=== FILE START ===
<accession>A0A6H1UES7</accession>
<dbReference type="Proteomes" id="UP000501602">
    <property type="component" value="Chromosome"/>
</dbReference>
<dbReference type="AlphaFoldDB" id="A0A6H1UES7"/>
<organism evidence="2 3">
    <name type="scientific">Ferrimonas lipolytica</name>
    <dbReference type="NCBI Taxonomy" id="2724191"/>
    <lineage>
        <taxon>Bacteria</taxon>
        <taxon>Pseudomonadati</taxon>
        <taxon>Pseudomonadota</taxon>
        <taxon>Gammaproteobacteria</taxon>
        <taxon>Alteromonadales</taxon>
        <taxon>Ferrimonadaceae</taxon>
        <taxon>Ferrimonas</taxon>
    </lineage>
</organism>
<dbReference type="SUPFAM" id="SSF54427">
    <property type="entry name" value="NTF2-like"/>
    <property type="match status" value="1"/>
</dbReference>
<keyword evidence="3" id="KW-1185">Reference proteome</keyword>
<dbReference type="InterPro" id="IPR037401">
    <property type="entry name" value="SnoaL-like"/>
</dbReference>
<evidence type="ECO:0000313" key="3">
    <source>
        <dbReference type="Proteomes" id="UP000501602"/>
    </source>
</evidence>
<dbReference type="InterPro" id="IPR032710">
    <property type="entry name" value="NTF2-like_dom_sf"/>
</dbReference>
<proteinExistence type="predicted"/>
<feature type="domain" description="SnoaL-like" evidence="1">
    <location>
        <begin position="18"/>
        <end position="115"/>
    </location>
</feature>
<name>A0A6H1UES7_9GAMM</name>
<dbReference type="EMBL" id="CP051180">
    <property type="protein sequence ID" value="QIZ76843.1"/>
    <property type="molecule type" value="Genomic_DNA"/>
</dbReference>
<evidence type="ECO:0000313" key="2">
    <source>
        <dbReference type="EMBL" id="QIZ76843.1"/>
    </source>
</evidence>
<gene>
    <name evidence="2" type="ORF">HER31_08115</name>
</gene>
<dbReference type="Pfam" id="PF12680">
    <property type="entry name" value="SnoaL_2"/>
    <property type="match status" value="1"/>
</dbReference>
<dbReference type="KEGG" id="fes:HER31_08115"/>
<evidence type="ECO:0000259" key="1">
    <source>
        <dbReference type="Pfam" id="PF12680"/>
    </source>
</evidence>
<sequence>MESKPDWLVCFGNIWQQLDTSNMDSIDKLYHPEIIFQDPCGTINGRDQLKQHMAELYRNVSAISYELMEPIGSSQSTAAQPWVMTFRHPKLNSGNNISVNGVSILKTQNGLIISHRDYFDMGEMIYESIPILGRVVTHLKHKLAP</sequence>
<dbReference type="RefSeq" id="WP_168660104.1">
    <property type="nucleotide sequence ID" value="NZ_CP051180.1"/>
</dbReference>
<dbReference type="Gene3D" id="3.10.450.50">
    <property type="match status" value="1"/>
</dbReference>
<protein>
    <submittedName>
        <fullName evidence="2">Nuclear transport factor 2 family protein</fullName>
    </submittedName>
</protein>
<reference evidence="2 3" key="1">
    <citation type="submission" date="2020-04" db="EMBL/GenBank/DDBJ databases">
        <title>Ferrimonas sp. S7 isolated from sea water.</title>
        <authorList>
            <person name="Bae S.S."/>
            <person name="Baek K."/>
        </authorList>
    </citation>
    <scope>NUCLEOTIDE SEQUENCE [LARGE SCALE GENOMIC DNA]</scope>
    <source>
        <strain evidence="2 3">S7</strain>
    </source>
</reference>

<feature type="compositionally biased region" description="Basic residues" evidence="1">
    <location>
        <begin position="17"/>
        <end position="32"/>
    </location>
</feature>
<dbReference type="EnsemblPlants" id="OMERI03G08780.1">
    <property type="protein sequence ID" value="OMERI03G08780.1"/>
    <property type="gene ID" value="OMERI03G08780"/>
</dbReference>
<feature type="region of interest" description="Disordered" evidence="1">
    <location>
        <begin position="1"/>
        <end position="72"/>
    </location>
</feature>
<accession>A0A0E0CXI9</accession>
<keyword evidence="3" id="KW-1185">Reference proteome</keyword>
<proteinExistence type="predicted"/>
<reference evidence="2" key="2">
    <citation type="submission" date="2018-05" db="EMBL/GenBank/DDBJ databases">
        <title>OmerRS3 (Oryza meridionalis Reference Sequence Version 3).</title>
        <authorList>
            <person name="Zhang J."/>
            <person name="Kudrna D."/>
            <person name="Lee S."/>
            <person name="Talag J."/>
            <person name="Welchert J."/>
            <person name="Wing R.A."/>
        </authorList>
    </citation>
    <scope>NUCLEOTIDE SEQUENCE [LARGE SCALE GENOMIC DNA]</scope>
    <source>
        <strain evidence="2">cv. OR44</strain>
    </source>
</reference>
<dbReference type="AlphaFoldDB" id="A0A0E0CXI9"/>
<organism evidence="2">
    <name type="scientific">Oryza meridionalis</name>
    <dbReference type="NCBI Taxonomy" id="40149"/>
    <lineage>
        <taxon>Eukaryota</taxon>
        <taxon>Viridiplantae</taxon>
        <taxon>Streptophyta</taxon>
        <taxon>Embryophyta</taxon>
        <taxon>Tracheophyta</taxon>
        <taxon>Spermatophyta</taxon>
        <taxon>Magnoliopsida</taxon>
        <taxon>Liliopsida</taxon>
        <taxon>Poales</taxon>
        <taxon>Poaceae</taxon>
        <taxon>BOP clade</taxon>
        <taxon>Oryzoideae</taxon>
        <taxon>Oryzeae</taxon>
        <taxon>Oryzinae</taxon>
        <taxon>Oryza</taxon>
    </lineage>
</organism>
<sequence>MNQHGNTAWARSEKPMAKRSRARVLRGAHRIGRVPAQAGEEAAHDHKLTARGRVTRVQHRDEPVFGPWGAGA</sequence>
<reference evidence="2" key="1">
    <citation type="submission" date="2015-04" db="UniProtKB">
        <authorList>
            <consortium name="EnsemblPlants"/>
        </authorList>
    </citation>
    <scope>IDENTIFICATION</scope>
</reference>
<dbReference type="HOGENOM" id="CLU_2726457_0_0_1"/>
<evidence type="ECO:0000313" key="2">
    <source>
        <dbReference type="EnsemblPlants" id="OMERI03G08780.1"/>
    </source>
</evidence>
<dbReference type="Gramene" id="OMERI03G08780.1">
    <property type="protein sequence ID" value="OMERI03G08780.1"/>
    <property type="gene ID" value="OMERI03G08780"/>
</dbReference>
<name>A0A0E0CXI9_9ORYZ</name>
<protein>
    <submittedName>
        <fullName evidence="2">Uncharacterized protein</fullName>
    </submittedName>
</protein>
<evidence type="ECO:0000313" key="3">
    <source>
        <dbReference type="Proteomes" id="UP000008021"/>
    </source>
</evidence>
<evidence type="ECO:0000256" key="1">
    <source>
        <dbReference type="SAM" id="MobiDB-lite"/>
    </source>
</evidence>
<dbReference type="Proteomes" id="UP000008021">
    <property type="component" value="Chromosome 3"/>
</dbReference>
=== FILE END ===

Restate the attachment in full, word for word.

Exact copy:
<accession>A0A6H1UES7</accession>
<dbReference type="Proteomes" id="UP000501602">
    <property type="component" value="Chromosome"/>
</dbReference>
<dbReference type="AlphaFoldDB" id="A0A6H1UES7"/>
<organism evidence="2 3">
    <name type="scientific">Ferrimonas lipolytica</name>
    <dbReference type="NCBI Taxonomy" id="2724191"/>
    <lineage>
        <taxon>Bacteria</taxon>
        <taxon>Pseudomonadati</taxon>
        <taxon>Pseudomonadota</taxon>
        <taxon>Gammaproteobacteria</taxon>
        <taxon>Alteromonadales</taxon>
        <taxon>Ferrimonadaceae</taxon>
        <taxon>Ferrimonas</taxon>
    </lineage>
</organism>
<dbReference type="SUPFAM" id="SSF54427">
    <property type="entry name" value="NTF2-like"/>
    <property type="match status" value="1"/>
</dbReference>
<keyword evidence="3" id="KW-1185">Reference proteome</keyword>
<dbReference type="InterPro" id="IPR037401">
    <property type="entry name" value="SnoaL-like"/>
</dbReference>
<evidence type="ECO:0000313" key="3">
    <source>
        <dbReference type="Proteomes" id="UP000501602"/>
    </source>
</evidence>
<dbReference type="InterPro" id="IPR032710">
    <property type="entry name" value="NTF2-like_dom_sf"/>
</dbReference>
<proteinExistence type="predicted"/>
<feature type="domain" description="SnoaL-like" evidence="1">
    <location>
        <begin position="18"/>
        <end position="115"/>
    </location>
</feature>
<name>A0A6H1UES7_9GAMM</name>
<dbReference type="EMBL" id="CP051180">
    <property type="protein sequence ID" value="QIZ76843.1"/>
    <property type="molecule type" value="Genomic_DNA"/>
</dbReference>
<evidence type="ECO:0000313" key="2">
    <source>
        <dbReference type="EMBL" id="QIZ76843.1"/>
    </source>
</evidence>
<gene>
    <name evidence="2" type="ORF">HER31_08115</name>
</gene>
<dbReference type="Pfam" id="PF12680">
    <property type="entry name" value="SnoaL_2"/>
    <property type="match status" value="1"/>
</dbReference>
<dbReference type="KEGG" id="fes:HER31_08115"/>
<evidence type="ECO:0000259" key="1">
    <source>
        <dbReference type="Pfam" id="PF12680"/>
    </source>
</evidence>
<sequence>MESKPDWLVCFGNIWQQLDTSNMDSIDKLYHPEIIFQDPCGTINGRDQLKQHMAELYRNVSAISYELMEPIGSSQSTAAQPWVMTFRHPKLNSGNNISVNGVSILKTQNGLIISHRDYFDMGEMIYESIPILGRVVTHLKHKLAP</sequence>
<dbReference type="RefSeq" id="WP_168660104.1">
    <property type="nucleotide sequence ID" value="NZ_CP051180.1"/>
</dbReference>
<dbReference type="Gene3D" id="3.10.450.50">
    <property type="match status" value="1"/>
</dbReference>
<protein>
    <submittedName>
        <fullName evidence="2">Nuclear transport factor 2 family protein</fullName>
    </submittedName>
</protein>
<reference evidence="2 3" key="1">
    <citation type="submission" date="2020-04" db="EMBL/GenBank/DDBJ databases">
        <title>Ferrimonas sp. S7 isolated from sea water.</title>
        <authorList>
            <person name="Bae S.S."/>
            <person name="Baek K."/>
        </authorList>
    </citation>
    <scope>NUCLEOTIDE SEQUENCE [LARGE SCALE GENOMIC DNA]</scope>
    <source>
        <strain evidence="2 3">S7</strain>
    </source>
</reference>

<feature type="compositionally biased region" description="Basic residues" evidence="1">
    <location>
        <begin position="17"/>
        <end position="32"/>
    </location>
</feature>
<dbReference type="EnsemblPlants" id="OMERI03G08780.1">
    <property type="protein sequence ID" value="OMERI03G08780.1"/>
    <property type="gene ID" value="OMERI03G08780"/>
</dbReference>
<feature type="region of interest" description="Disordered" evidence="1">
    <location>
        <begin position="1"/>
        <end position="72"/>
    </location>
</feature>
<accession>A0A0E0CXI9</accession>
<keyword evidence="3" id="KW-1185">Reference proteome</keyword>
<proteinExistence type="predicted"/>
<reference evidence="2" key="2">
    <citation type="submission" date="2018-05" db="EMBL/GenBank/DDBJ databases">
        <title>OmerRS3 (Oryza meridionalis Reference Sequence Version 3).</title>
        <authorList>
            <person name="Zhang J."/>
            <person name="Kudrna D."/>
            <person name="Lee S."/>
            <person name="Talag J."/>
            <person name="Welchert J."/>
            <person name="Wing R.A."/>
        </authorList>
    </citation>
    <scope>NUCLEOTIDE SEQUENCE [LARGE SCALE GENOMIC DNA]</scope>
    <source>
        <strain evidence="2">cv. OR44</strain>
    </source>
</reference>
<dbReference type="AlphaFoldDB" id="A0A0E0CXI9"/>
<organism evidence="2">
    <name type="scientific">Oryza meridionalis</name>
    <dbReference type="NCBI Taxonomy" id="40149"/>
    <lineage>
        <taxon>Eukaryota</taxon>
        <taxon>Viridiplantae</taxon>
        <taxon>Streptophyta</taxon>
        <taxon>Embryophyta</taxon>
        <taxon>Tracheophyta</taxon>
        <taxon>Spermatophyta</taxon>
        <taxon>Magnoliopsida</taxon>
        <taxon>Liliopsida</taxon>
        <taxon>Poales</taxon>
        <taxon>Poaceae</taxon>
        <taxon>BOP clade</taxon>
        <taxon>Oryzoideae</taxon>
        <taxon>Oryzeae</taxon>
        <taxon>Oryzinae</taxon>
        <taxon>Oryza</taxon>
    </lineage>
</organism>
<sequence>MNQHGNTAWARSEKPMAKRSRARVLRGAHRIGRVPAQAGEEAAHDHKLTARGRVTRVQHRDEPVFGPWGAGA</sequence>
<reference evidence="2" key="1">
    <citation type="submission" date="2015-04" db="UniProtKB">
        <authorList>
            <consortium name="EnsemblPlants"/>
        </authorList>
    </citation>
    <scope>IDENTIFICATION</scope>
</reference>
<dbReference type="HOGENOM" id="CLU_2726457_0_0_1"/>
<evidence type="ECO:0000313" key="2">
    <source>
        <dbReference type="EnsemblPlants" id="OMERI03G08780.1"/>
    </source>
</evidence>
<dbReference type="Gramene" id="OMERI03G08780.1">
    <property type="protein sequence ID" value="OMERI03G08780.1"/>
    <property type="gene ID" value="OMERI03G08780"/>
</dbReference>
<name>A0A0E0CXI9_9ORYZ</name>
<protein>
    <submittedName>
        <fullName evidence="2">Uncharacterized protein</fullName>
    </submittedName>
</protein>
<evidence type="ECO:0000313" key="3">
    <source>
        <dbReference type="Proteomes" id="UP000008021"/>
    </source>
</evidence>
<evidence type="ECO:0000256" key="1">
    <source>
        <dbReference type="SAM" id="MobiDB-lite"/>
    </source>
</evidence>
<dbReference type="Proteomes" id="UP000008021">
    <property type="component" value="Chromosome 3"/>
</dbReference>